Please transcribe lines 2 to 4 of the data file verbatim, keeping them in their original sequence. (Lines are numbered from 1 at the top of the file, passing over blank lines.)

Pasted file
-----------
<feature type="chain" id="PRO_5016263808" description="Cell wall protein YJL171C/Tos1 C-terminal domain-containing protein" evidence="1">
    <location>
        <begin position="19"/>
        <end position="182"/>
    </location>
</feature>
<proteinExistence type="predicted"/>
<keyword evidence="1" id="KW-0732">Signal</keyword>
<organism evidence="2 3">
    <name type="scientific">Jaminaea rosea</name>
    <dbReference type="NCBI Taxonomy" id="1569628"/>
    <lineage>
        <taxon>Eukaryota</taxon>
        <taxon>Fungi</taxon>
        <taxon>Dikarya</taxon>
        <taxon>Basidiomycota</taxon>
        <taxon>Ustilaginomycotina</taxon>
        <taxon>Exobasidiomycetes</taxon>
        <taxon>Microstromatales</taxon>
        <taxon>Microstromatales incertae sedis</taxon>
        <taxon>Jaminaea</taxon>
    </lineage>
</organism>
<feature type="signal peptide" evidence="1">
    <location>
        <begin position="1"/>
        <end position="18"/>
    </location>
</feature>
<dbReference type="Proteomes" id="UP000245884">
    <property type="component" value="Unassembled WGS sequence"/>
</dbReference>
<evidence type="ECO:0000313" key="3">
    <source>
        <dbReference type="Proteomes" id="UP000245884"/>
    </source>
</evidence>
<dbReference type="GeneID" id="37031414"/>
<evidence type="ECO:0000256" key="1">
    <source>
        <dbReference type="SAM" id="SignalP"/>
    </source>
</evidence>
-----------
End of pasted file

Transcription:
    <location>
        <begin position="19"/>
        <end position="182"/>